The Fine Print
How Big Companies Use "Plain English" to Rob You Blind
By David Cay Johnston
(Portfolio Hardcover, Hardcover, 9781591843580, 320pp.)
Publication Date: September 18, 2012
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“No other modern country gives corporations the unfettered power found in America to gouge customers, shortchange workers, and erect barriers to fair play. A big reason is that so little of the news . . . addresses the private, government-approved mechanisms by which price gouging is employed to redistribute income upward.” You are being systematically exploited by powerful corporations every day. These companies squeeze their trusting customers for every last cent, risk their retirement funds, and endanger their lives. And they do it all legally. How? It’s all in the fine print. David Cay Johnston, the bestselling author of Perfectly Legal and Free Lunch, is famous for exposing the perfidies of our biggest institutions. Now he turns his attention to the ways huge corporations hide sneaky stipulations in just about every contract, often with government permission. Johnston has been known to whip out a utility bill and explain line by line what all that mumbo jumbo actually means (and it doesn’t mean anything good, unless you happen to be the utility company). Within all that jargon, disclosed in accordance with all legal requirements, lie the tools these companies use to rob you blind. Even worse is what’s missing—all the contractually binding clauses that companies hide elsewhere yet still enforce and abuse. Consider, for example, how:
- An insurance company repeatedly delayed paying for a paralyzed man’s vital care despite court orders to pay up.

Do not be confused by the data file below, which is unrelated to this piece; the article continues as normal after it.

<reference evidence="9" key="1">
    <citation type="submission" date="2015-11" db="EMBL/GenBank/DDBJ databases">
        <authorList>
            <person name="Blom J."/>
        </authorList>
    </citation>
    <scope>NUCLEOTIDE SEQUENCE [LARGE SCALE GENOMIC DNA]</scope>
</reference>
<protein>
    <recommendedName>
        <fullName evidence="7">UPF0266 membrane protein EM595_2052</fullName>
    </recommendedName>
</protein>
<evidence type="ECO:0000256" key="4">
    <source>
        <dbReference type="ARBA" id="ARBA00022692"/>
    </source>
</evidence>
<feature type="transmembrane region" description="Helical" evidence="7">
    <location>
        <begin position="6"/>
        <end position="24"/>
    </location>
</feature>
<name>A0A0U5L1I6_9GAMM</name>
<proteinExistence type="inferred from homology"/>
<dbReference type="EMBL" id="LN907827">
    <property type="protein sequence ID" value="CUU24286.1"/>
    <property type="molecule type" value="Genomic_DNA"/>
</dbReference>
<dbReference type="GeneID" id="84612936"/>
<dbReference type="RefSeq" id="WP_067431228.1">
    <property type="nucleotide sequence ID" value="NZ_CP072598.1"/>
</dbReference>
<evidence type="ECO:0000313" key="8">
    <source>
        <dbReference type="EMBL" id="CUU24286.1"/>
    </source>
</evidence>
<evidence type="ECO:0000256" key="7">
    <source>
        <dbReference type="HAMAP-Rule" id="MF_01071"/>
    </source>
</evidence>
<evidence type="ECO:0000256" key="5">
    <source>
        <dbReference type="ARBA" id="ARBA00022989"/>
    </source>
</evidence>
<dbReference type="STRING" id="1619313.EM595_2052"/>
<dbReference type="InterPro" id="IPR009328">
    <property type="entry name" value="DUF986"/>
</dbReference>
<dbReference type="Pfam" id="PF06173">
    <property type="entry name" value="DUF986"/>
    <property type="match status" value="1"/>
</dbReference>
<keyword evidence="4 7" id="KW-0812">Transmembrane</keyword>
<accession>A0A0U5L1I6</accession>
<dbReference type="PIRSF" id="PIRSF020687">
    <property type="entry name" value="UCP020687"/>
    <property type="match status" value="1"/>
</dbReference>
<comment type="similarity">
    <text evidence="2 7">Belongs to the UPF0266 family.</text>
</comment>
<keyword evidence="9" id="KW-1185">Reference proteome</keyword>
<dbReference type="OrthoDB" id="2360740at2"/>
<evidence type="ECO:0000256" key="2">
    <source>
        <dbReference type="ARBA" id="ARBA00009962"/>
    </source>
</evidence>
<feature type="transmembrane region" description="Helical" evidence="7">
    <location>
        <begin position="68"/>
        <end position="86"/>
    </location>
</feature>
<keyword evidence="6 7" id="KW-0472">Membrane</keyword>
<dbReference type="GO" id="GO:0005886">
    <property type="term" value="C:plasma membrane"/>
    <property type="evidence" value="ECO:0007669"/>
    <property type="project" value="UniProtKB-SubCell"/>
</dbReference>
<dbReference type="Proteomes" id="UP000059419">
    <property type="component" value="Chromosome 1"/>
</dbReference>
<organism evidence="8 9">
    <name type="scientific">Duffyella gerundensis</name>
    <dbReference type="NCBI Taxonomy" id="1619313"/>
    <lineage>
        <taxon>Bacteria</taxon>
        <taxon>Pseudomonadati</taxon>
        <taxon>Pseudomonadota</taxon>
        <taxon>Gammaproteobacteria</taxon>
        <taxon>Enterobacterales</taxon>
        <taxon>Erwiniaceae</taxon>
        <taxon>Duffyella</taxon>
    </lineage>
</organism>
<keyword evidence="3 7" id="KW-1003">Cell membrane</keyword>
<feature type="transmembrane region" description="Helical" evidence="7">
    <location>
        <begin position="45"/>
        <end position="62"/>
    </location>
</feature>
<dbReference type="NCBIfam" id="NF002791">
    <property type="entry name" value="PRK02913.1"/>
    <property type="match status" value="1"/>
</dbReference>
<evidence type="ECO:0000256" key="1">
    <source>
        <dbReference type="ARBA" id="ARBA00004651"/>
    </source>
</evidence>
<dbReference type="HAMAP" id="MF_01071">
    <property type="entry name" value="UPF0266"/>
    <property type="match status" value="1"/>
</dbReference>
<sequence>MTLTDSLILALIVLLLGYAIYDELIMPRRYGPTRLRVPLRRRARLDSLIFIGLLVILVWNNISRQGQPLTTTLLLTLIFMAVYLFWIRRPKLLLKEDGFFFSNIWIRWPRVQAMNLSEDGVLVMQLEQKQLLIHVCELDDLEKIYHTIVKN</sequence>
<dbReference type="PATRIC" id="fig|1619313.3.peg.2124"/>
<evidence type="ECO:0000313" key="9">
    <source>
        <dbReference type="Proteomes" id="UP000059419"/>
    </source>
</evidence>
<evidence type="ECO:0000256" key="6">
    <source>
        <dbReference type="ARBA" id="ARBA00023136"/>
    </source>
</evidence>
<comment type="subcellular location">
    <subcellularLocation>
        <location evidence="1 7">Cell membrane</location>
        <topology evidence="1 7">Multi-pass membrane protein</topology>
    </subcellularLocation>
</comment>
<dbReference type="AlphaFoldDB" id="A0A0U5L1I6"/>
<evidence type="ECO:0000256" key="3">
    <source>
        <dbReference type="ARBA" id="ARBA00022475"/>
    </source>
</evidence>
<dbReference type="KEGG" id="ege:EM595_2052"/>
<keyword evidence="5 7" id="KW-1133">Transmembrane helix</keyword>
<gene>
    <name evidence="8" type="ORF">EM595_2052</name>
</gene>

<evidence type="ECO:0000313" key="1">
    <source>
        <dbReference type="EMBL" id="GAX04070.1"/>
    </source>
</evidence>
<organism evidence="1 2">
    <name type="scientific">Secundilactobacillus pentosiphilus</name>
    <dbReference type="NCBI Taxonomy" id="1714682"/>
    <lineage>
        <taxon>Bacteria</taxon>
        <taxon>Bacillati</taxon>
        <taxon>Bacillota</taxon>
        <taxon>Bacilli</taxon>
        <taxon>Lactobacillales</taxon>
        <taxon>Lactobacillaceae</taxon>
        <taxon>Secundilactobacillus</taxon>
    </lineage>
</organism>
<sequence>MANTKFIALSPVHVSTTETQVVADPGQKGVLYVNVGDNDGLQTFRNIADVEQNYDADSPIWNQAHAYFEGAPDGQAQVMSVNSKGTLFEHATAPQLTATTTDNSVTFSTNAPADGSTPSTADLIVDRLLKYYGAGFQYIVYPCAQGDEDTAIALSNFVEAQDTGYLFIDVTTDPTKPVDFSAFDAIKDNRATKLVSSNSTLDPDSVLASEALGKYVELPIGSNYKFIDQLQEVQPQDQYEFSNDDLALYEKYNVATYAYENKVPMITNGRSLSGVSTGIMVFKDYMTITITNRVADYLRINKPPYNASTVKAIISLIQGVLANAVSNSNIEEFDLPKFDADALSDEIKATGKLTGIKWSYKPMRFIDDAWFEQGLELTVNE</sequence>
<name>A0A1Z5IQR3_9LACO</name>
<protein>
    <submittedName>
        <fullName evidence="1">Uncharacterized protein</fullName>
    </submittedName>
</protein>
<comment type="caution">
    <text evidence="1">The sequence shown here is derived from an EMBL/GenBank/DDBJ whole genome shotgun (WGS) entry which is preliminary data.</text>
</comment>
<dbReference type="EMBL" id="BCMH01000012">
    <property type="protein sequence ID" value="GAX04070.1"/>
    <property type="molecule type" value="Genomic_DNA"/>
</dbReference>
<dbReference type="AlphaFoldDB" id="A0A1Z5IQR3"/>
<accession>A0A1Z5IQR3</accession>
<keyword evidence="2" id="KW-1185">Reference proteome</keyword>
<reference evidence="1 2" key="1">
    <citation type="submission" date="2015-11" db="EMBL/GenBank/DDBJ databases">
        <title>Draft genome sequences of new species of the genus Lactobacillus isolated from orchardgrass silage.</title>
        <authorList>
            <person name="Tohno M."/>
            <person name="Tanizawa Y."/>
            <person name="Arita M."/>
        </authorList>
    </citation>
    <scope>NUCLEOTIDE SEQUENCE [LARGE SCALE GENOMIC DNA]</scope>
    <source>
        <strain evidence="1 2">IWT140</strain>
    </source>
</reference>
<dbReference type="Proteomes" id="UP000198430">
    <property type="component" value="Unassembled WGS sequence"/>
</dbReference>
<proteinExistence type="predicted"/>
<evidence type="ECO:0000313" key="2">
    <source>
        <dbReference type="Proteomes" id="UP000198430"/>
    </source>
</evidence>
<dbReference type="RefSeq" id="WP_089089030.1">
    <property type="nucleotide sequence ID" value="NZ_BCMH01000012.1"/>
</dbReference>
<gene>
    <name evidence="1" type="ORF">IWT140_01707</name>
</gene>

- Laws in nineteen states let companies like Goldman Sachs, General Electric, and Procter & Gamble pocket the state income taxes withheld from their workers’ paychecks for up to twenty-five years.
- A little-known government rule gives safety waivers to deadly industrial facilities secretly located underneath schools and playgrounds.
- The “FCC Charge” on your phone bill, which appears to be a government fee, actually goes straight to the phone company.
DAVID CAY JOHNSTON is a Pulitzer Prize–winning reporter who has been called the “de facto chief tax enforcement officer of the United States.” His most recent books, Perfectly Legal and Free Lunch, were New York Times bestsellers. He was a reporter for The New York Times for thirteen years and now writes a column for Reuters. He also teaches at Syracuse University College of Law and the Whitman School of Management, and he was recently elected board president of Investigative Reporters and Editors, Inc. He lives in Rochester, New York. Visit www.davidcayjohnston.com